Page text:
Serious privilege escalation vulnerability in Parallels Desktop 16 and lower versions has been fixed

Parallels Desktop developers announced the release of an alternative solution to mitigate the exploitation of a privilege escalation flaw in Parellels Desktop v16 and earlier software. The problem is that this mitigation comes almost half a year after the identification of this vulnerability.

As some users may know, Parallels Desktop is software used by millions of users for virtualizing Windows and Linux operating systems on macOS devices.

The flaw reportedly allows threat actors to run malware on a Parallels virtual machine and access shared macOS files in a default software configuration. The developers mentioned that temporary fixes must be implemented manually, a process that could lead to some flaws in the operation of the software.

Tracked as CVE-2021-34864, the vulnerability exists due to erroneous access control in the WinAppHelper component of the affected software. According to the report, the flaw is directly related to Parallels Tools, a proxy for communications between the macOS host and the virtual machine’s operating system.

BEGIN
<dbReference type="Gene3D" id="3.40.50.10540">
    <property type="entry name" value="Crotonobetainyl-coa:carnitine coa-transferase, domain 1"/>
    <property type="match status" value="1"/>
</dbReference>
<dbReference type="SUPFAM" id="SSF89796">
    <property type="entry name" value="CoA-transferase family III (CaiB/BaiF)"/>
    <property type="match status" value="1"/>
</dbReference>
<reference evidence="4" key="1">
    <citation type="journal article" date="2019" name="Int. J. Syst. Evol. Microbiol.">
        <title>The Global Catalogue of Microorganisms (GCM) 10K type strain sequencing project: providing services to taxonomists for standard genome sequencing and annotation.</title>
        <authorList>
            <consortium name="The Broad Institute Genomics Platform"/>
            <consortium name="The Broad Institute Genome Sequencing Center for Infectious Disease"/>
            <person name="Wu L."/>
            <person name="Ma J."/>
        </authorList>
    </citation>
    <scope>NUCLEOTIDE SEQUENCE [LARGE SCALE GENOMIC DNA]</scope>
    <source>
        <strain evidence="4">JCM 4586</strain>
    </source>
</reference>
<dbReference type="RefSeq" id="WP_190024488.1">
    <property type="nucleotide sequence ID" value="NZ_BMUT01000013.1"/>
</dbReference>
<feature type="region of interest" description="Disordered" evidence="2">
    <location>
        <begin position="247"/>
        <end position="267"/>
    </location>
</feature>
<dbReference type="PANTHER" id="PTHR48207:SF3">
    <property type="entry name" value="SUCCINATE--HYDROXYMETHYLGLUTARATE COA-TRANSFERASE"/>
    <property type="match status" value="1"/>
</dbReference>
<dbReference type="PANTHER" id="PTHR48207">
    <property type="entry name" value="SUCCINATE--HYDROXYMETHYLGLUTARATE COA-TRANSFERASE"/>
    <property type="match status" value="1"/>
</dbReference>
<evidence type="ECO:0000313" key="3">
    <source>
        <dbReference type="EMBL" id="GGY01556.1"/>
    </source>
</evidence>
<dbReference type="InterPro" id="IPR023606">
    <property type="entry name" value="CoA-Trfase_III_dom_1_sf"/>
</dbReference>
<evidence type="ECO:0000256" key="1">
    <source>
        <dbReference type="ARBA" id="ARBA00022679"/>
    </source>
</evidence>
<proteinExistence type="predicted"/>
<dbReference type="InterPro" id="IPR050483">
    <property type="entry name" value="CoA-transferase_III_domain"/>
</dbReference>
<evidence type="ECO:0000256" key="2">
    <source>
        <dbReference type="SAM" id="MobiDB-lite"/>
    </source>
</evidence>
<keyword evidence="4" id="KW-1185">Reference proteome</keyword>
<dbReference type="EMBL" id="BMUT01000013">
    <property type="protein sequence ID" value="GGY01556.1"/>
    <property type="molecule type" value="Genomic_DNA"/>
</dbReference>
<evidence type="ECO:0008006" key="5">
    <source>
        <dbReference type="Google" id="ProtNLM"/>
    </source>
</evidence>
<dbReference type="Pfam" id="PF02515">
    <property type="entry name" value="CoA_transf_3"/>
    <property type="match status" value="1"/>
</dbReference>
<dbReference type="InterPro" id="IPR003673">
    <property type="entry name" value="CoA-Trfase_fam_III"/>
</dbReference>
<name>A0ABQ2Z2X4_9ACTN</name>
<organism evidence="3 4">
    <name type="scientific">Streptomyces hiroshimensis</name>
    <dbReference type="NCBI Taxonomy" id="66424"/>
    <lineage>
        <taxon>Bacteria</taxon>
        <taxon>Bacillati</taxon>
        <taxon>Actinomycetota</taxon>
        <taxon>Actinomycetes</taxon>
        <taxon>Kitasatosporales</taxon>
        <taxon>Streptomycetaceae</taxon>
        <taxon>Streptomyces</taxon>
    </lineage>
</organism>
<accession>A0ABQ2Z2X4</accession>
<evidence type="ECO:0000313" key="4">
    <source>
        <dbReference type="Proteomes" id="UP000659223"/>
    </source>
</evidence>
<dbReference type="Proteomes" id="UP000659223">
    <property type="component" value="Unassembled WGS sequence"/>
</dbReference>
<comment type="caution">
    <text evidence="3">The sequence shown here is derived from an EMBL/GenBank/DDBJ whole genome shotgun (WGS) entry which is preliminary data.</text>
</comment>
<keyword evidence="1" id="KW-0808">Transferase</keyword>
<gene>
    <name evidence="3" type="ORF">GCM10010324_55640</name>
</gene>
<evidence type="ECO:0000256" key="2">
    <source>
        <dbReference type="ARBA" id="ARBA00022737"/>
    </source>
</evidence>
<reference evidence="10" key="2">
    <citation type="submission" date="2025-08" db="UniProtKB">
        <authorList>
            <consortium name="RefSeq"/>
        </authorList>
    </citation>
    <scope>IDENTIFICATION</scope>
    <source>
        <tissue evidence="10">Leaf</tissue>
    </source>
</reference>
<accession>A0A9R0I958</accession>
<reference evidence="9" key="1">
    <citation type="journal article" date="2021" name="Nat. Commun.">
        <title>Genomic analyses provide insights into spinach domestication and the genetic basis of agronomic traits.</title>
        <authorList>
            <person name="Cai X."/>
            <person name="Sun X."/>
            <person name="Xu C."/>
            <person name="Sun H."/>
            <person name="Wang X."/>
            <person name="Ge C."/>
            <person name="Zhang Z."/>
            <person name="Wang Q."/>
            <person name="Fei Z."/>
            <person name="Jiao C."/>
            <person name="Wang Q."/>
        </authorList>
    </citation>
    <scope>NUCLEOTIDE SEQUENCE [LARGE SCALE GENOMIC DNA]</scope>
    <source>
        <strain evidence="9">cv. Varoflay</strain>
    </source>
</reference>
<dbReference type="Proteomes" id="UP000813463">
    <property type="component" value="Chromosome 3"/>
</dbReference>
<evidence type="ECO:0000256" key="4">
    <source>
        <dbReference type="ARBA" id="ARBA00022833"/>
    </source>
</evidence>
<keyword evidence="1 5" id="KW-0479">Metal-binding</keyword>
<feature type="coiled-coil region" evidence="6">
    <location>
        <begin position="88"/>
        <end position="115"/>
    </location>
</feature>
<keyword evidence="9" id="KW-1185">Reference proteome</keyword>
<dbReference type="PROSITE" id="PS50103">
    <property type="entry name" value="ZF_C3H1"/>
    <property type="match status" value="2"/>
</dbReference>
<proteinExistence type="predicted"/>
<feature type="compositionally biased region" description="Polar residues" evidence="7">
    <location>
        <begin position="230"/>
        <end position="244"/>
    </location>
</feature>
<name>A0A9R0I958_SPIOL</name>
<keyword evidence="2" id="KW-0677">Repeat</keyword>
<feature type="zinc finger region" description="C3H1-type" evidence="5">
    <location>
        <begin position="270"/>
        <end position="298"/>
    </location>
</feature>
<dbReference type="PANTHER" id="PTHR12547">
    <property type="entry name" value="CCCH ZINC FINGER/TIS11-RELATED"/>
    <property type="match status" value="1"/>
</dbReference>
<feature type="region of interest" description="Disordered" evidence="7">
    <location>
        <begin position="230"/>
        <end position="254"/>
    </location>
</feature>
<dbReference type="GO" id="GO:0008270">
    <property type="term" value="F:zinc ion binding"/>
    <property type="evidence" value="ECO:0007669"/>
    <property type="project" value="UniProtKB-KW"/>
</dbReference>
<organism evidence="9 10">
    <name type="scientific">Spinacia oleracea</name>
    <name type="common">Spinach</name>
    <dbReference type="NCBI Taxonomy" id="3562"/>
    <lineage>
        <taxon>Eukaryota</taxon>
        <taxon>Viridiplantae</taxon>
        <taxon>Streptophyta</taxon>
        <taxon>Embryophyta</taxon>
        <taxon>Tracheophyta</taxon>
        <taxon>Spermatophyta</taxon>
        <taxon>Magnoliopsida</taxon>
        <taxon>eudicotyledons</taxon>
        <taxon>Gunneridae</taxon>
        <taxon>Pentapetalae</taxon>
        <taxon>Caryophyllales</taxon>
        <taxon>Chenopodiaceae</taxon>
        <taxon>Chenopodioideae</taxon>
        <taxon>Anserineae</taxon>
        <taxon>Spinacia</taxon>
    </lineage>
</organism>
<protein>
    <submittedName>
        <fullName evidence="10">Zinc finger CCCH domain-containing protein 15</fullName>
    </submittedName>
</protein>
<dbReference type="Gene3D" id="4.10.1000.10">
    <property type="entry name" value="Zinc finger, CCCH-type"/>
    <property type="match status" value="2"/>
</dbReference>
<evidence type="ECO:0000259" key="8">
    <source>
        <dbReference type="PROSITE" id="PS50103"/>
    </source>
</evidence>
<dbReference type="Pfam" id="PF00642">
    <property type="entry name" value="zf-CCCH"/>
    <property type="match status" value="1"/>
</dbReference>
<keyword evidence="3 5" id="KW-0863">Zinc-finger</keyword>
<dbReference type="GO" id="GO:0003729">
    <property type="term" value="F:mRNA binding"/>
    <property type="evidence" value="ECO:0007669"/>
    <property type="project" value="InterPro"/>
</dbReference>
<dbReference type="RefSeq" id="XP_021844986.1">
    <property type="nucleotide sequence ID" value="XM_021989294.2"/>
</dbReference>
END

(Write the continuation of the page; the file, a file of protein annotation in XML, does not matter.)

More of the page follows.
This flaw received a score of 8.8/10 according to the Common Vulnerability Scoring System (CVSS) and its successful exploitation is relatively trivial, notes the developers’ report: “This software shares files and folders between Mac devices and virtual machines by default, so any user can open and run macOS files from applications running in a virtual environment, including malicious code,” the report states.

For security, Parallels recommends users reconfigure their software deployments or upgrade to the latest version available, released August 10: “Parallels v17 and newer versions are not affected. The entire startup folder is no longer shared with a virtual machine by default, so now this applies only to folders selected by the administrator,” mention those in charge of this tool.

The report concludes by mentioning that, in order to exploit the flaw, threat actors must first gain the ability to execute malicious code with least privileges on the target system, so exposed system administrators must take into account each potential attack vector.

To learn more about information security risks, malware variants, vulnerabilities and information technologies, feel free to access the International Institute of Cyber Security (IICS) websites.